Over 20 photographers set up “Photograph Workshop for Children” in the village of Roboski which lost its 34 people in a bombardment of Turkish warplanes two years ago, on 28 December 2011, yet another black day for the Kurdish people, and another massacre not exposed nor answered for. 34 kurdish citizens of, 19 of whom were kids and who do border trade were murdered by Turkish Armed Forces as a consequence of an airstrike on 28thDecember 2011.
After the massacre, volunteer photographers did a photographer’s workshop with 60 youngsters and kids of whom the ages are between 07 and 17 for 6 months in Roboskî.
Youngsters and kids witnessed the life in Roboskî after the massacre by photographing the stories they wrote themselves. Some took the photographs of the Roboski cemetery, and some told the story of their mothers and sisters with the title “the bride’s black veil” but each one of them reflected the spirit of the massacre. Anthologies of stories were created within thousands of photos taken by youngsters and kids themselves with support of photographers who carried out the workshop. Almost 25 Photographers coming from Amed, Istanbul and Van have supported the kids with the project. They say they are making an effort to shine light on the world from the point of view of children and youths, and to convey their thoughts, feelings and objections to the future in a world polluted by the hand of the governments.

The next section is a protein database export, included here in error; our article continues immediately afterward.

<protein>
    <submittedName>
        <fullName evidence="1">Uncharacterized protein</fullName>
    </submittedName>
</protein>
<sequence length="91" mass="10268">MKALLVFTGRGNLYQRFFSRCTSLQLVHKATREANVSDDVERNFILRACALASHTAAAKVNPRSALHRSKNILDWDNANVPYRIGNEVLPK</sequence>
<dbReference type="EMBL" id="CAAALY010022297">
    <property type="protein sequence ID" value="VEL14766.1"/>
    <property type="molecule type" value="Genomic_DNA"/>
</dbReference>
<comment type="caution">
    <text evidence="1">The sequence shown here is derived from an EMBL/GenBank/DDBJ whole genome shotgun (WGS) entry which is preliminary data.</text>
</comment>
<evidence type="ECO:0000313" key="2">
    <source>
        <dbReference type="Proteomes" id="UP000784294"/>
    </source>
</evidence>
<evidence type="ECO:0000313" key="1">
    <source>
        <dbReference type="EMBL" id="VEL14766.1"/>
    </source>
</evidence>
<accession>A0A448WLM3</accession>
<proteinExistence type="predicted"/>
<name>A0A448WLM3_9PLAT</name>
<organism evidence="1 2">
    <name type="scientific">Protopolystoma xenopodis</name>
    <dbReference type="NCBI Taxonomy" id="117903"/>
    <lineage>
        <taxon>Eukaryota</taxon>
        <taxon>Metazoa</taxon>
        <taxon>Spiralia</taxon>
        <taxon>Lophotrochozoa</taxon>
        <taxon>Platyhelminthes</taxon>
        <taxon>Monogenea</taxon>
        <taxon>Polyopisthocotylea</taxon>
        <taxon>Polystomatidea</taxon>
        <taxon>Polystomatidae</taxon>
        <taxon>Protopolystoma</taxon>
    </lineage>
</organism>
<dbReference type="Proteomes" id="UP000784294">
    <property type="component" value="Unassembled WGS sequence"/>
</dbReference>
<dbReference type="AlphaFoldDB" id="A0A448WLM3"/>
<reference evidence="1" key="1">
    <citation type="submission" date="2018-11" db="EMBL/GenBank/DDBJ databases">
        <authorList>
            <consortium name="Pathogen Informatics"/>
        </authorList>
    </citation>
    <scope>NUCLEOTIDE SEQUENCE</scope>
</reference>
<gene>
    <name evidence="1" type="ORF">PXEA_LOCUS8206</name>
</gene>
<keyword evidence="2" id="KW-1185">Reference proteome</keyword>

The workshop for youngsters and kids was a completely collective work and finished with little contributions of people who were sensitive to this issue. Some sent cameras, while some paid for transportation. In December 2013, one day before the second anniversary of the Roboski massacre an exhibition was held in Roboski town with attendance of thousands of people. The 43 stories they handled in the workshop were also collected into a book and presented to the children.
By Sibel Tas, Co-chair of the Australian Kurdish Association Inc.